Christopher Fowler, "The 11th Day": A truly horrific and wonderful story: a woman without many connections in the world gets stuck in an elevator with a man who doesn't have many connections. I actually couldn't listen to this when I was falling asleep because I could take the dread engendered by the day-by-day countdown of how they're stuck and no one's coming to rescue them--especially with the title which gives away how long they'll be stuck. Here's a spoiler: At the end, the woman is dying and the two confess their love now that they are close, and I so wanted it to end there, with that beautiful and horrific moment... and then the man repairs the elevator and leaves, since it was all a scheme of his to create that beautiful shared moment. It doesn't ruin the story, it merely recasts the entire thing as horrific rather than just terrible.

Alastair Reynolds, "Sledge Maker's Daughter": Here's another story nominated for the BSFA 2007 best short story award and another story where I feel like shrugging. The opening is interesting, following a woman on her errands in some medievalish setting and her run-in with a powerful villager who wants to coerce her into sex. But then she goes to the old woman's house and the crone explains the whole world--the ice age they're coming out of is due to the space war sucking out energy from the sun and here's a technological marvel from some nice man in armor. So at the end, we have this woman who now has great tech to protect herself. But the entire second half of the story is info-dump from the old woman, with no conflict.

Jeff VanderMeer, "Shark God vs. Octopus God": A very silly name with some little silliness throughout--like the Shark God living in this mythic time and constantly cursing--but so well done, with a reader-satisfying comeuppance for the Shark God.

Elizabeth Bear, "And the Deep Blue Sea": In a post-apocalyptic landscape, a motorcycle courier debates giving up her cargo to a satanic figure, in payment for getting more years of life. I enjoy the mix of sf tropes and horror tropes--Satan transforms the landscape so that, instead of the fantastic apocalypse of the future, the motorcyclist travels through real environmental disasters of the past. I very much felt the burning heat of the southwest, but that might have more to do with my current location (the burning southwest) than with the writing. Also, the debate doesn't really have teeth for me since we don't really know the stakes.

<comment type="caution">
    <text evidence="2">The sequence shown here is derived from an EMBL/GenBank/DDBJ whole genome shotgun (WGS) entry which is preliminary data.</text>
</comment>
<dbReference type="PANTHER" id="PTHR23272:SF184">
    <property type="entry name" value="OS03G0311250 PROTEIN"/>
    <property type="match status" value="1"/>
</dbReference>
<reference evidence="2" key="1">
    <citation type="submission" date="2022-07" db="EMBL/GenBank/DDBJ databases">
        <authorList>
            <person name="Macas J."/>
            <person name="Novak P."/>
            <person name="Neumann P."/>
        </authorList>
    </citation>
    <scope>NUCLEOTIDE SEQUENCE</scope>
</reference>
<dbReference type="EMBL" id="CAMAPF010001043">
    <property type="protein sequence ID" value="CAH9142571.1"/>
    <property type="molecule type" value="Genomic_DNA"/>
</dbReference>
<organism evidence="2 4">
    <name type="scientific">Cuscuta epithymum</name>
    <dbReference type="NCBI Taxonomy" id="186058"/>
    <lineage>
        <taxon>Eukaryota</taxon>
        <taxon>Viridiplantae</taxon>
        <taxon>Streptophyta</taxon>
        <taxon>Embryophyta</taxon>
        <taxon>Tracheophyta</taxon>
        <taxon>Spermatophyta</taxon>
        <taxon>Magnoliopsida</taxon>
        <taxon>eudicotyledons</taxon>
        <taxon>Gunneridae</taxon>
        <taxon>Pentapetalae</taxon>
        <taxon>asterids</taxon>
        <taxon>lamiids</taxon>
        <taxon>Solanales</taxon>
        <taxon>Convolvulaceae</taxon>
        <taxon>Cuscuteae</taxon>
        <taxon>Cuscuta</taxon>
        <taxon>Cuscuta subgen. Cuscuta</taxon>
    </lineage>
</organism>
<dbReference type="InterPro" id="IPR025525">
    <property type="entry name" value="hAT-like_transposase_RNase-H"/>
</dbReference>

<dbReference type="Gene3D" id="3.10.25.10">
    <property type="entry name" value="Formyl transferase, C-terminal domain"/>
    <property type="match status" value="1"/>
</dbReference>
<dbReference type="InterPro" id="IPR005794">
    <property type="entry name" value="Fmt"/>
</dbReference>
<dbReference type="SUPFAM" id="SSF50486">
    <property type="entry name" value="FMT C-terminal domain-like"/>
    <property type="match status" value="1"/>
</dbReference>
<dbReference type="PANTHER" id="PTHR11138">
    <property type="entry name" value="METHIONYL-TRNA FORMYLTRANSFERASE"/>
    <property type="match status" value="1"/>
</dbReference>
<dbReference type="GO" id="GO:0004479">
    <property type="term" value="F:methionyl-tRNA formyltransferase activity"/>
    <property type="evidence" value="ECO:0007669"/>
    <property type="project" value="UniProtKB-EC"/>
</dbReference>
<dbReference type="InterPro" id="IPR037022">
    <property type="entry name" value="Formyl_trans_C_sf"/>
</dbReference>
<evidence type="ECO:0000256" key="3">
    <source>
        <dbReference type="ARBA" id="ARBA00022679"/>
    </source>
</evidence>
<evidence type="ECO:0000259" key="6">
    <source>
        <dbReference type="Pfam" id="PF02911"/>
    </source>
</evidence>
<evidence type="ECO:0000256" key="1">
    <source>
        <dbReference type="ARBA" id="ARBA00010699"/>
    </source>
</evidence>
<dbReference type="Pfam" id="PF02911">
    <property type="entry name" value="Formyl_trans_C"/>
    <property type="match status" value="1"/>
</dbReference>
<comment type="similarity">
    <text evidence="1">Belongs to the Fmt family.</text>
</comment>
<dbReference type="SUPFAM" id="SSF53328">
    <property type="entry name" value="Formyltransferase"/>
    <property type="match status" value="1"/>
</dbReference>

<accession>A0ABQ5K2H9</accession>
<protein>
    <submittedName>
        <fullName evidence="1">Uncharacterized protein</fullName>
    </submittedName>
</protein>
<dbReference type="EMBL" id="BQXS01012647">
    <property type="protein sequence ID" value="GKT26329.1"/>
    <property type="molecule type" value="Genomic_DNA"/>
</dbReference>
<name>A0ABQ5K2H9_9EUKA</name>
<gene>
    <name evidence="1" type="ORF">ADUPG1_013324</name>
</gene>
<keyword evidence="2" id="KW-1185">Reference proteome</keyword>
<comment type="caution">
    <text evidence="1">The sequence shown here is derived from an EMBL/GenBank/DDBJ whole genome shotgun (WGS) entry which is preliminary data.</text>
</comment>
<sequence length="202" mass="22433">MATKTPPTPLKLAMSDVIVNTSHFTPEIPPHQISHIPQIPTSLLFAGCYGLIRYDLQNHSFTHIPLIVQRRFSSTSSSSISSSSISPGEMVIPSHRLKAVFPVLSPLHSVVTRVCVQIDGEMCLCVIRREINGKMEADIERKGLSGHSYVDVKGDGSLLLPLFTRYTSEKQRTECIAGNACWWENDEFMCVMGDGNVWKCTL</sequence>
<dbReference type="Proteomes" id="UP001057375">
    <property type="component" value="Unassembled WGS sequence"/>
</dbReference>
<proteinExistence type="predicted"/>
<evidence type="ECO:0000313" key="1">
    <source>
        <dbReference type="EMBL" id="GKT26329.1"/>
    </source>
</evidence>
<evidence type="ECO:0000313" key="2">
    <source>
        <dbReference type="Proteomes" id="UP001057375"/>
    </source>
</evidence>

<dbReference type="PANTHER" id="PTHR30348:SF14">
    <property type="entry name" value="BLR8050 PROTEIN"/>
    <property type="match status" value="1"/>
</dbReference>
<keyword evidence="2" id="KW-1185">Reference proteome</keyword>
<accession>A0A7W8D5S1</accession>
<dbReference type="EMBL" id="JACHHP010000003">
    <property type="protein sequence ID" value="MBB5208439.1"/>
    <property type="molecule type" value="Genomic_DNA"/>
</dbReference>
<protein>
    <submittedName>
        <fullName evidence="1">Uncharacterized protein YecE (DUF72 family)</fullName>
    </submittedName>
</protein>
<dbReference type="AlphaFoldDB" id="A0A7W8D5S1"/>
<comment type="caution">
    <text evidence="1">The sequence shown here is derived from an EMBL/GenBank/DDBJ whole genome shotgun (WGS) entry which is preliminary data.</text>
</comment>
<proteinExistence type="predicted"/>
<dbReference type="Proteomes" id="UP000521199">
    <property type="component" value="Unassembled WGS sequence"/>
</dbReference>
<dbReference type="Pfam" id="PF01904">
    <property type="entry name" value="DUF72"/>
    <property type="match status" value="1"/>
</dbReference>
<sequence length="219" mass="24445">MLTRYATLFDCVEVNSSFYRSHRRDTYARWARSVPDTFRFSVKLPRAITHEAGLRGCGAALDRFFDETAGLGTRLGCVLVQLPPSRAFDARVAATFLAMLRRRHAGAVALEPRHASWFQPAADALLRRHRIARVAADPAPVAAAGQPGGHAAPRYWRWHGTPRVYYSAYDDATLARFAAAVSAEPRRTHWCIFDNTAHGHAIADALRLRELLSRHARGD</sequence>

Joe Haldeman, "Graves": A story I've read before, in which a Vietnam War forensic team goes to check out a weird corpse; they get fired on, killing a soldier; and then they go back to find the US soldier eviscerated and the weird corpse gone. There's no definite answer that, yes, this is a type of Vietnamese undead. And the story itself is so slight and prosaic in the Vietnam War genre: guy goes out, sees something horrific. But here's a story where the unglamorous details really sell it, from the guy smoking near the flame thrower to the transportation of beer as necessary rations.

Gwyneth Jones, "La Cenerentola": In the future, rich people will have new technologies to reproduce, which seem to go beyond simple genetic reconstructions to something more holographic; on vacation in Europe, an American couple meets up with a woman who has two perfect twins and one horrible little child, who may or may not be abused (as "la cenerentola"--Cinderella). There are a couple twists here that seem more confusing, including the narrator's wife's anger when the narrator discusses the twins one time too many.